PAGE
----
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Foul Play?

Drug testing in sports is a serious matter. Athletes train hard to build muscle and body strength. Some may even resort to cheating. They can do this by abusing drugs called steroids to build extra muscle. This practice is not only unhealthy, but it also gives an athlete an unfair advantage. That's why most professional sports test for it. Now, scientists say that to keep the game fair, teams may want to test athletes' genes, as well. Depending on what genes they have, some athletes can beat drug tests, even if they're cheating. Others who play fair might be unjustly accused of cheating. Genes provide a chemical blueprint for making proteins. Proteins not only build the cells in your body, but they also carry out all the different jobs that cells do. People generally have two copies of each gene in their bodies—one copy comes from the mother and the other comes from the father. Sometimes, one or even both copies of the gene are defective or missing. In such cases, a person may produce far less of the protein than the average person does. That's what happens in this case. Scientists in Sweden found that some people completely lack the gene that produces the protein UGT2B17. It's an enzyme that prepares testosterone to be flushed from the body in the urine. They then showed how this genetic variation could affect the outcome of doping tests. Testosterone is naturally made in the body by both men and women, though it is primarily known as a male sex hormone. In addition to causing puberty changes in boys, like hair growth and a deeper voice, testosterone can spur muscle growth. Most steroids abused by athletes (called anabolic steroids) are made of testosterone. In order to distinguish between the natural testosterone that the body produces and synthetic testosterone from illegal steroid use, drug tests measure a ratio of two chemicals present in urine. One, epitestosterone, is a naturally occurring hormone. The other chemical, called TG, is created when testosterone is processed by the body. Most people have a 1:1 ratio of the chemicals, or equal amounts of each. A ratio showing higher levels of TG, or testosterone, is deemed potentially positive and requires more testing. In the study, the scientists found about 15 percent of 145 healthy males lacked the UGT2B17 enzyme entirely. Just over half the men (52 percent) had one copy of the gene that makes the enzyme, and one-third of them had two copies. The men were given a single shot of testosterone, enough to show up in doping tests. The researchers then monitored the production of TG in the men's urine for the next 15 days. About 40 percent of the men who lacked the enzyme never secreted enough TG to raise warning flags in the standard test, even after getting the testosterone shot. The study suggests that people with this genetic makeup could easily beat drug tests, even if they cheated by taking steroids. "There is a risk that many such individuals have escaped detection," says Anders Rane of the Karolinska Institute in Stockholm, Sweden, and one of the authors of the study. The study also showed that 14 percent of people with two copies of the gene made so much TG that the current test would flag them as cheaters even if they never got testosterone shots. Scientists say the study makes a case for combining genetic testing with standard drug tests to track athletes over time. The combination of tests may level the playing field, they say.—Susan Gaidos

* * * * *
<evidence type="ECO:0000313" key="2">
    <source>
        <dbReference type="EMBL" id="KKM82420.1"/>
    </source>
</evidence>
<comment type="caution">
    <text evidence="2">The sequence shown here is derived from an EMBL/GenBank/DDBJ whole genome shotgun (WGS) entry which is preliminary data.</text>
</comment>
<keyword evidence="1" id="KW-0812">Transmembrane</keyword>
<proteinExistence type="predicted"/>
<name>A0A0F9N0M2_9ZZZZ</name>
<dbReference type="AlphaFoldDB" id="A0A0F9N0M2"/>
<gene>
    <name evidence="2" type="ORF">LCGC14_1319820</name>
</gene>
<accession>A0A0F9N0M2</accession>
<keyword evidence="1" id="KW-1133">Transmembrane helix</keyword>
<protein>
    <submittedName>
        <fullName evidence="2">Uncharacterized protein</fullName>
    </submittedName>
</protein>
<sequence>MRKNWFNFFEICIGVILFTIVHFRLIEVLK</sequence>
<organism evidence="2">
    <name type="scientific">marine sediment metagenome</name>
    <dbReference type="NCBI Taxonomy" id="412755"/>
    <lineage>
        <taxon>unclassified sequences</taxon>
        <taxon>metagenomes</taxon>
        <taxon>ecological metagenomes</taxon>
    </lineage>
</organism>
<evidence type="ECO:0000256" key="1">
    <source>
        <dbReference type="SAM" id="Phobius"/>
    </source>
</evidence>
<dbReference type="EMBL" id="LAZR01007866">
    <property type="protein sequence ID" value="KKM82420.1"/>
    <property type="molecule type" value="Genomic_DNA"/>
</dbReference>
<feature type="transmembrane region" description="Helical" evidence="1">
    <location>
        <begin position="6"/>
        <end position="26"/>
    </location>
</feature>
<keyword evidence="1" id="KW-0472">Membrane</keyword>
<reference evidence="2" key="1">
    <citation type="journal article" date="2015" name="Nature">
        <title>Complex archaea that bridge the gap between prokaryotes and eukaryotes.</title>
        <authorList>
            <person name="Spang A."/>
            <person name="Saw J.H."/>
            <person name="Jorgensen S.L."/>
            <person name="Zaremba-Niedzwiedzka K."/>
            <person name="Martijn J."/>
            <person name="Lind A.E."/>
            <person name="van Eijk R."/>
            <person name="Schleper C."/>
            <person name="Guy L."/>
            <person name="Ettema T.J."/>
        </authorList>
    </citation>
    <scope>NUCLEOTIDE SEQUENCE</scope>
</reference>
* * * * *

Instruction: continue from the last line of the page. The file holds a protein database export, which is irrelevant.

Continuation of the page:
Foul Play?
Foul Play?








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